Skip to main content

VM Share Host VPN Connection on VMware Workstation

You may need to access the internet with a VPN for privacy or performance. The most popular VPN solution is Shadowsocks. If you are an IT Pro, you may face a similar issue that I'm facing: How does VM share host VPN connection?

My home lab is running on top of VMware Workstation on a Windows 10 computer. The virtual machines use the NAT network to communicate outside. It goes over the internet through my ISP directly. The performance of AWS or Azure is slow.

I tried Shadowsocks on the Windows 10 computer. The performance is good. But Shadowsocks is not like other VPN solutions. Its only functions for the host computer (The Windows 10 computer). I had to run Shadowsocks client on each virtual machine to get the better speed.

I read an article that is talking about how to share host VPN with VirtualBox. It gave me some ideas. The solution is actully similar:

  1. Make sure the "Allow Clients from LAN" option is checked in the Shadowsocks client.
  2. Find out the IP address of the NAT network on VMware Workstation on the Windows 10 computer. (The NIC name is "VMware Network Adapter VMnet8" by default)
  3. Configure the proxy in a virtual machine. The IP address is the same to step 2's. And the port is 1080 by default.

You don't have to disable the firewall on the host or guest machine. This is a very straightforward configuration to allow VM share host VPN connection.

Popular posts from this blog

Connect-NsxtServer shows "Unable to connect to the remote server"

When you run Connect-NsxtServer in the PowerCLI, it may show "Unable to connect to the remote server".  Because the error message is a little bit confusing with other login issues. It's not easy to troubleshoot. The actual reason is the NSX-T uses a self-signed certificate, and the PowerCLI cannot accept the certificate automatically. The fix is super easy. You need to set the PowerCLI to ignore the invalid certificate with the following command: Set-PowerCLIConfiguration -Scope User -InvalidCertificateAction:Ignore -Confirm:$false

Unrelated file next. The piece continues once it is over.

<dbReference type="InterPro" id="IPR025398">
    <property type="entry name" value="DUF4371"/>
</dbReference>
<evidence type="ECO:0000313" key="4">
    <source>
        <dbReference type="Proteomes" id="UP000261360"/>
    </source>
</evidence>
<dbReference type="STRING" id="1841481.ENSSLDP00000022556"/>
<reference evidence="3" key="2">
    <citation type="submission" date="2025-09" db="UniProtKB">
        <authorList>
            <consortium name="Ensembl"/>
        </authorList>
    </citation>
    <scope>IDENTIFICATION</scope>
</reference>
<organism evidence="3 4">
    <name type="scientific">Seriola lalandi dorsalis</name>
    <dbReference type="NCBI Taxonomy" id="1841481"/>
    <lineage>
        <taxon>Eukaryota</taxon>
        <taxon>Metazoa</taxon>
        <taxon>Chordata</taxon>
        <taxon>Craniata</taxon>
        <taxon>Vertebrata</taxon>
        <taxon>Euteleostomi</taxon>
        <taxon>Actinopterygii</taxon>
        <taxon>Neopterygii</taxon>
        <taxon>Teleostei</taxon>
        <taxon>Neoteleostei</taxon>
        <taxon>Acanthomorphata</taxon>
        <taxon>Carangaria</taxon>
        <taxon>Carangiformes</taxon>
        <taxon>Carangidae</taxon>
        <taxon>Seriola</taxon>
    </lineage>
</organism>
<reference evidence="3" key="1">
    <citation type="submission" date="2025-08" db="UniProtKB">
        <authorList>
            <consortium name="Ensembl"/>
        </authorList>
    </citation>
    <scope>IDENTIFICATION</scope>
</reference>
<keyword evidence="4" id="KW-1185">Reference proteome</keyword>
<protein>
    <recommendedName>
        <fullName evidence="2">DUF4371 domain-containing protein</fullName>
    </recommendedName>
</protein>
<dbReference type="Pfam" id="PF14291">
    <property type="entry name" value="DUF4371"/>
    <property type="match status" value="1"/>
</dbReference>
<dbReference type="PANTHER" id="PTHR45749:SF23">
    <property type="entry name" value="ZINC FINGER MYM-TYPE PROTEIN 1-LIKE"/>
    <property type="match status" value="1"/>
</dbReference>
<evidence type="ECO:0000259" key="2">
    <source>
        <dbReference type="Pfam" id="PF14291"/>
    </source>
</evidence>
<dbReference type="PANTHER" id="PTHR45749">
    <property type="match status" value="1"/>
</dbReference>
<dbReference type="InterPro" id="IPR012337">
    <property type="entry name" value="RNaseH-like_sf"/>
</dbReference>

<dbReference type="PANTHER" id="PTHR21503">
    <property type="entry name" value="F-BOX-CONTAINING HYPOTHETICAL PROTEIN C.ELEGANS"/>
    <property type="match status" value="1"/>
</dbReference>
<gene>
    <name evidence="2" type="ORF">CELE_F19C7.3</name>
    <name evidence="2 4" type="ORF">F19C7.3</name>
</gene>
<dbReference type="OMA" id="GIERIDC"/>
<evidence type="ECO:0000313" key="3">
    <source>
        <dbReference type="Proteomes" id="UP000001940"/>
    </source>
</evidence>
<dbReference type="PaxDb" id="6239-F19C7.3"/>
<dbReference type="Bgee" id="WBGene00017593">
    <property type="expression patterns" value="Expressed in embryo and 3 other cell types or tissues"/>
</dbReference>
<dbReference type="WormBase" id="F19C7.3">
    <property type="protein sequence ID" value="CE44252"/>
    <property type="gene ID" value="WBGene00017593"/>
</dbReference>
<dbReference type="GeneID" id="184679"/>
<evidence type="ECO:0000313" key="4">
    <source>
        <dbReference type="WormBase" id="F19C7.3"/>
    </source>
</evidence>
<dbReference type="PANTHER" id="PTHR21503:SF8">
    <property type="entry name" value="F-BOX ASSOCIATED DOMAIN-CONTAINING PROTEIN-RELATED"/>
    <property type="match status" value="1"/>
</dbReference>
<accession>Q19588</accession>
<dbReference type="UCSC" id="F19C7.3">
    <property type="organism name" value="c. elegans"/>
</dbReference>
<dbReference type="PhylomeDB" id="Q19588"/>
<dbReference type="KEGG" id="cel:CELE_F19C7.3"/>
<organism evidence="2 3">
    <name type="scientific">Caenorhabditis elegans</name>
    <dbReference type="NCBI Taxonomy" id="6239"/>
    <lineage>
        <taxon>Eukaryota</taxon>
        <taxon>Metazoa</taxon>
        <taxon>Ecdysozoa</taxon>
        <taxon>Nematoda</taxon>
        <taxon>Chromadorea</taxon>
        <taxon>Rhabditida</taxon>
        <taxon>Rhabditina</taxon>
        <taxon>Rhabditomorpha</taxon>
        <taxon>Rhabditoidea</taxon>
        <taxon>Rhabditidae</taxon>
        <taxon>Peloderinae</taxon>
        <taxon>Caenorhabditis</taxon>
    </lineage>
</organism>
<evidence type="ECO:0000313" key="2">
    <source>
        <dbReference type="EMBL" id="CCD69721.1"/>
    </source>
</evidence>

Setup Terraform and Ansible for Windows provisionon CentOS

Provisioning Windows machines with Terraform is easy. Configuring Windows machines with Ansible is also not complex. However, it's a little bit challenging to combine them. The following steps are some ideas about handling a Windows machine from provisioning to post configuration without modifying the winrm configuration on the guest operating system. Install required repos for yum. yum -y install yum -y install yum -y install yum -y install epel-release yum -y install yum-utils yum-config-manager --add-repo Install  Terraform . sudo yum -y install terraform Install  Ansible . sudo yum -y install ansible Install  Kerberos . yum -y install gcc python-devel krb5-devel krb5-libs krb5-workstation

How to List All Users in Terraform Cloud

Terraform has a rich API. However, the API documentation does not mention how to list all users. We can leverage the organization membership API and the PowerShell command  Invoke-RestMethod  to get a user list. 1. Create an organization token in Terraform Cloud. 2. Create the token variable ( $Token ) in PowerShell. $Token = "abcde" 3. Create the API parameters variable in PowerShell. $params = @{ Uri = "" Authentication = "Bearer" Token = $Token ContentType = "application/vnd.api+json" } Note: You need to replace ZHENGWU with your own organization name. And I used 100 at the end of the URI to retrieve the first 100 users. It can be any number.  4. Retrieve the API return and list the user's email address. $Test = Invoke-RestMethod @params $